Many clubs in recent seasons have found the going tough upon being relegated from the Premier League, so much so that they slip almost inexorably into the third tier. Wigan Athletic were that team going into 2015-16, just two years after winning the FA Cup under Roberto Martinez and now with a new chairman in 23-year-old David Sharpe.
The man tasked with reversing the downward spiral was one of the members of that side that upset the odds against Manchester City on that famous day at Wembley, Gary Caldwell. The Scot made the bold decision to trim the squad of senior players, who made way a group of players who were beginning to forge reputations in the Football League, most notably Northern Ireland international Will Grigg.
He went on to be leading scorer in League One, ably assisted by winger Yanic Wildschut, who arrived initially on loan from Middlesbrough. The early months saw the Latics very much part of the chasing pack behind the original pace-setters, but as the season wore on they maintained a solid consistency that could not be matched by their rivals and eventually lifted the title.
This was a very good achievement, but nothing compared to that of Burton Albion, who made it into the Championship only six years after entering the Football League for the first time in their history, without being heavily bankrolled. Initially under the guidance of Jimmy Floyd Hasselbaink, the Brewers continued to profit from the strong collective spirit and a high level of efficiency that had served them so well in League Two.
They were in the driving seat for an automatic promotion spot throughout the entire season, and were able to hold their position despite the departure of Hasselbaink to Queens Park Rangers in December. Taking his place was the man who originally conceived their meteoric rise, Nigel Clough, and he helped them over the line by picking up the point they needed on the final day.
Another team that was in the mix all season was Walsall, who had three different managers, but regular wins eluded them somewhat towards the end and so they had to be content with a play-off place. For so long it seemed as though Gillingham and Coventry City would be certainties to join them in the top six, only to dramatically collapse in the final months and eventually miss out.
Their places were taken by Millwall and a defensively sound Bradford City side, while completing the play-off spots, remarkably, were Barnsley. The club from South Yorkshire were bottom of the table in December after going through a shocking sequence of nine straight defeats, but an incredible turnaround during the second half of the season was masterminded by caretaker boss Paul Heckingbottom after manager Lee Johnson left to take over at Bristol City.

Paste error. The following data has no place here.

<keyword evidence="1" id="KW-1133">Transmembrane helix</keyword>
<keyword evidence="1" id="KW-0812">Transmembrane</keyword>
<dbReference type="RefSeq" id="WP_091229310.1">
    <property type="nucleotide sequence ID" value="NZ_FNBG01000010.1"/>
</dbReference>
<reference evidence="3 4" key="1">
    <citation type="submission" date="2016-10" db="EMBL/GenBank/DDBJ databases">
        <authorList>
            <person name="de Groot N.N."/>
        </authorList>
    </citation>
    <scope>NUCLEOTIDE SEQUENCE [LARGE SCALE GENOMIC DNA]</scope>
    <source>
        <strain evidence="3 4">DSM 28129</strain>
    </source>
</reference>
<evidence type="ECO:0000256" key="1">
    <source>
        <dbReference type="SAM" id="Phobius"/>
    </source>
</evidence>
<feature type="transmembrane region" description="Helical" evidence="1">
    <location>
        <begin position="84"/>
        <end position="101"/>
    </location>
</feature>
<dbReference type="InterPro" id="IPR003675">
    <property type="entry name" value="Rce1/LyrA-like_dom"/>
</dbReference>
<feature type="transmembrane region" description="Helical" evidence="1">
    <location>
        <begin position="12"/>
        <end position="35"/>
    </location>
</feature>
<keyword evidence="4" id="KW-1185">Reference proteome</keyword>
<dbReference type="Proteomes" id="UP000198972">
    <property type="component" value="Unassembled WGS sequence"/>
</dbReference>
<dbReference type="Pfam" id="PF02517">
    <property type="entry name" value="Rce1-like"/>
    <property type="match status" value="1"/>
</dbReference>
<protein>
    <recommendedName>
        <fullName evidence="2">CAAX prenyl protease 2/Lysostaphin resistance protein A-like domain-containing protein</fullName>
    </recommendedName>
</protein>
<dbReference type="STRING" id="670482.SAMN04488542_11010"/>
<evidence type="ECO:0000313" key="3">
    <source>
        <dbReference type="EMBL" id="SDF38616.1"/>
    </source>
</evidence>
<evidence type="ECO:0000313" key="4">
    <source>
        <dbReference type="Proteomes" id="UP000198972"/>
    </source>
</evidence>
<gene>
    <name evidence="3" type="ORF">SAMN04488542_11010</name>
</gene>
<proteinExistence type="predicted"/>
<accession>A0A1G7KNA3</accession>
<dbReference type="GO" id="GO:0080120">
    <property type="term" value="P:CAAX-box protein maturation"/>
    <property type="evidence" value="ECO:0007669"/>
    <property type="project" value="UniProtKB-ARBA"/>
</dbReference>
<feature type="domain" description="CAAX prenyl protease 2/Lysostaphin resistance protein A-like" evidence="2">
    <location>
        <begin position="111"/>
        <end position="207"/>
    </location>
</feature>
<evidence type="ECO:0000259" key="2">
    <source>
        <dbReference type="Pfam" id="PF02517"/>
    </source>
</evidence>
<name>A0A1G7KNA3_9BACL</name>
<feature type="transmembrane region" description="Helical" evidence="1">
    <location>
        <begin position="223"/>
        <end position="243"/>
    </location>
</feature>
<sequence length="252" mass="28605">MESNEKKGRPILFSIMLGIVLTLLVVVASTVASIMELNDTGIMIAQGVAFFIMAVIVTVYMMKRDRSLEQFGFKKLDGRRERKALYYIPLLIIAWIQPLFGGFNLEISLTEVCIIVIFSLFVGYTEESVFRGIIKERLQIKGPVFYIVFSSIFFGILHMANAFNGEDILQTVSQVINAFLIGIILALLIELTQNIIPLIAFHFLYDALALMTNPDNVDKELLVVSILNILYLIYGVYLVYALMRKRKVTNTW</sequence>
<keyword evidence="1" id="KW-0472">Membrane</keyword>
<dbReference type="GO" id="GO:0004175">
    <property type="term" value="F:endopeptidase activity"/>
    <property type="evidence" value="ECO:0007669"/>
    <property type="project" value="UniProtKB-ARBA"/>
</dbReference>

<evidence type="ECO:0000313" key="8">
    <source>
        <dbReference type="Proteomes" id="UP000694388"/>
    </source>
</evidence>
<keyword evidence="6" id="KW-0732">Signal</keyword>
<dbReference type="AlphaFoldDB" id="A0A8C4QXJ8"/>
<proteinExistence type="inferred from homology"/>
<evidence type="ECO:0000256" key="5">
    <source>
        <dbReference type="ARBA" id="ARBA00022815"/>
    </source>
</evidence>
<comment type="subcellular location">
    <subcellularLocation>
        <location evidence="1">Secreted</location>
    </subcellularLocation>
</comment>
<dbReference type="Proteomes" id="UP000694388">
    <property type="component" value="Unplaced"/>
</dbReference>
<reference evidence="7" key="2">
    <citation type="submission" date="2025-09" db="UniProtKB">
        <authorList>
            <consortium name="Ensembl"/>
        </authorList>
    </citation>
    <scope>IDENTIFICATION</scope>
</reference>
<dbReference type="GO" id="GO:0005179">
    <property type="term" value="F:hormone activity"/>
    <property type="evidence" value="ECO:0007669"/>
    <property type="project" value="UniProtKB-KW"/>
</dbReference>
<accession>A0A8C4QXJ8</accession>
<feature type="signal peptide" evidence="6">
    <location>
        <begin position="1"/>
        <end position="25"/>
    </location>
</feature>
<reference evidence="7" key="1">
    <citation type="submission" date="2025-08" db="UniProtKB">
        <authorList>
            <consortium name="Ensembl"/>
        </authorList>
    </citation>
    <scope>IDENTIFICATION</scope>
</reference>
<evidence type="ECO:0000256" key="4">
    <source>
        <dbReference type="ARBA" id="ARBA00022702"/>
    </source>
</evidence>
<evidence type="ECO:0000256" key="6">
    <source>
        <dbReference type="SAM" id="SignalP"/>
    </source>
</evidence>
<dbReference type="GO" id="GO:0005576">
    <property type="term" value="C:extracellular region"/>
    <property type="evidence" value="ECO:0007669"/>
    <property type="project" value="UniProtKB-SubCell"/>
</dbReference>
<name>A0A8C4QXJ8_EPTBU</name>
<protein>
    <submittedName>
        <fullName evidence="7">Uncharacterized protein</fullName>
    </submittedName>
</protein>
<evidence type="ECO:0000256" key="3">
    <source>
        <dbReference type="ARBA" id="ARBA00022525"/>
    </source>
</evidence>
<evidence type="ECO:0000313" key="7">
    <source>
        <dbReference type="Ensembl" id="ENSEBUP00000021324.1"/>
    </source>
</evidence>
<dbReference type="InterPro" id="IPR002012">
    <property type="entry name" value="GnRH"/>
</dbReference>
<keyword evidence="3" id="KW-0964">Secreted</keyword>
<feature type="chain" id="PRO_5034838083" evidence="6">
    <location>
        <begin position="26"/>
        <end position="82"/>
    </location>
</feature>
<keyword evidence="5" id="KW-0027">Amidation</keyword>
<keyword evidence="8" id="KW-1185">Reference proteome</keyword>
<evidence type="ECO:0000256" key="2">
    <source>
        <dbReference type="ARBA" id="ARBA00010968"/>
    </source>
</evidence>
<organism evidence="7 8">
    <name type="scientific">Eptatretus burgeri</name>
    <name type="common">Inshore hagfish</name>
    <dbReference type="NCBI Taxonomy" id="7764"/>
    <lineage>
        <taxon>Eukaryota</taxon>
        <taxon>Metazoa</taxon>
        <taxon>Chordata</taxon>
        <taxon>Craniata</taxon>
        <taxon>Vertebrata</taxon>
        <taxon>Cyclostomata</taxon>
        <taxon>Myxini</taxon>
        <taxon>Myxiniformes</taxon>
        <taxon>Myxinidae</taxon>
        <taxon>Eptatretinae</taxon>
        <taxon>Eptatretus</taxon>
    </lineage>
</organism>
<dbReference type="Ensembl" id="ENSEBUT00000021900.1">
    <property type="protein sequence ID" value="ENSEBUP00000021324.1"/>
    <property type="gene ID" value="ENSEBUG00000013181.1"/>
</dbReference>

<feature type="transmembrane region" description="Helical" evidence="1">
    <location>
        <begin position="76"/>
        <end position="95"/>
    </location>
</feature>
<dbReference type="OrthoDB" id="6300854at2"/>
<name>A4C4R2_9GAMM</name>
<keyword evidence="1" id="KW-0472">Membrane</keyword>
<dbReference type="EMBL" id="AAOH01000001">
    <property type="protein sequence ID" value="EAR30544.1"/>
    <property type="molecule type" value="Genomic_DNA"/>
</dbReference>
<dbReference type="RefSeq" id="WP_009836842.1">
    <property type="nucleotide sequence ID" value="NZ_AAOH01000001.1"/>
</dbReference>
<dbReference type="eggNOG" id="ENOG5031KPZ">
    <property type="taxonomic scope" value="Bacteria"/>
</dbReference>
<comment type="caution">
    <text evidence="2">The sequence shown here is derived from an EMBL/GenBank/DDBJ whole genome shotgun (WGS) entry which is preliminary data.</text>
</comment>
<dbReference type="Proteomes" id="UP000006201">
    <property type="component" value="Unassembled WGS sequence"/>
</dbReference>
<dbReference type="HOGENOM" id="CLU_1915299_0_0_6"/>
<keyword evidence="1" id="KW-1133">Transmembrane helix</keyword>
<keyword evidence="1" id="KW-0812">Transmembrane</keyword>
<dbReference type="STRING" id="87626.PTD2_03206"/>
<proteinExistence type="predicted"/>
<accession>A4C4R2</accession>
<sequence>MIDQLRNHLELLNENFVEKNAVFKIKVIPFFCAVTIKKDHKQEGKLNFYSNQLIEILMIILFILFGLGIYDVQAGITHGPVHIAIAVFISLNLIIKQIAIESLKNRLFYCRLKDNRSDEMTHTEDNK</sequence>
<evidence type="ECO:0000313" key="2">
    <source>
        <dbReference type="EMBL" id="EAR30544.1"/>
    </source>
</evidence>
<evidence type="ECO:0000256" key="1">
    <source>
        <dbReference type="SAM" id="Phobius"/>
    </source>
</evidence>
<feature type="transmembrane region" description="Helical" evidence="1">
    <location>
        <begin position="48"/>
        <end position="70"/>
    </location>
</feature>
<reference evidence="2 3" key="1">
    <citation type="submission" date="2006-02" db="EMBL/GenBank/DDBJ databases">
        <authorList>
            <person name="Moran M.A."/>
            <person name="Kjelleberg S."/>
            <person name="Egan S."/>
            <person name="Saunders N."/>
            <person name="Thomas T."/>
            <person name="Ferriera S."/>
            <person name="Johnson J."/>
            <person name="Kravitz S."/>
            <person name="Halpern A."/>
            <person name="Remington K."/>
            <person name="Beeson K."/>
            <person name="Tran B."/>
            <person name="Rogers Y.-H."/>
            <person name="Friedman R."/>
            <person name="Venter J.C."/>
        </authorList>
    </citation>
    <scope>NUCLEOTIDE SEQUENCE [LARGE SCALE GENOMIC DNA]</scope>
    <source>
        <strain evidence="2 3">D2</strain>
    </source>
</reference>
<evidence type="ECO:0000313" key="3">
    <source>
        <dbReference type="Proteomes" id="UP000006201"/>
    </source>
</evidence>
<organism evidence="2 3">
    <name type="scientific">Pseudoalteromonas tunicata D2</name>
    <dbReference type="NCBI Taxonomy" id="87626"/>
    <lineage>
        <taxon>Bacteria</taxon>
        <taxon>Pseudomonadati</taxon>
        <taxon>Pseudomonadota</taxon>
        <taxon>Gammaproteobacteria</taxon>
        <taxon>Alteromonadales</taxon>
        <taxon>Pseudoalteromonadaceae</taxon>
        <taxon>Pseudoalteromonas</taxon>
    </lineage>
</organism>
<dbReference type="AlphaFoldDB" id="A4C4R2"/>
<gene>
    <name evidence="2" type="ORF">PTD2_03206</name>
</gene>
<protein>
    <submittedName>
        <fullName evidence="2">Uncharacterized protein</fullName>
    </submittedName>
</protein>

Barnsley took on Walsall in the play-off semi-finals and it was no contest as they hit three in both legs to make it to Wembley, where they were triumphant in the Johnstone’s Paint Trophy in early April. Millwall got the better of Bradford 4-2 on aggregate, but could not live with the Tykes in the final as they went behind early before eventually losing 3-1.
It was sensational for Barnsley, who always looked a team to watch out for following the turn of the year, but they had to hold off a stunning late surge from Scunthorpe United to make the top six as the Iron won their last five games on the bounce. An improved run in the final weeks also proved too late for Rochdale as gained another respectable finish in the top 10.
One team that is always tipped to be there or thereabouts at the beginning of the season is Sheffield United, but they foundered again despite having a manager with a proven track record in the third tier. Nigel Adkins was sacked after they ended 11th, ahead of a Port Vale side which ultimately lacked the consistency to achieve a play-off place but still performed above expectations.
At the bottom of the table the luck ran out for both Crewe Alexandra and Colchester United, who had flirted almost constantly with relegation in recent years. They went down this time with Crewe in a distant last place and the U’s left counting the cost of an abysmal defensive record and a lengthy run without a win that stretched from mid-October to the beginning of March.
It always seemed a tall order for Blackpool to halt their slide and so it eventually proved, falling into League Two as the supporters’ war with owner Karl Oyston continued. Joining them were a Doncaster Rovers side that totally lost form over the final months and were an unexpected casualty under Darren Ferguson, slipping into the fourth tier for the first time since 2004.
It was a close run thing for both Shrewsbury Town and Fleetwood Town, who were down there for much of the season, as were Oldham Athletic who were revived by the return of former boss John Sheridan and found a degree of resilience to stay up with time to spare and thus ensure a 20th successive season in League One.
The two sides to drop the furthest after reaching the play-offs in 2015 were Swindon Town and Chesterfield, who both underwent a change of manager. The Speirites in particular struggled and only survived relegation by seven points in the end. Elsewhere, Peterborough United and promoted duo Bury and Southend United were entrenched in mid-table.
All things considered it was a season full of the unexpected in League One, and it provided a number of great success stories. Some, such as the continuing plight of Blackpool were less of a joy to behold, but it remained an exciting and competitive league right up until all was decided on the final day.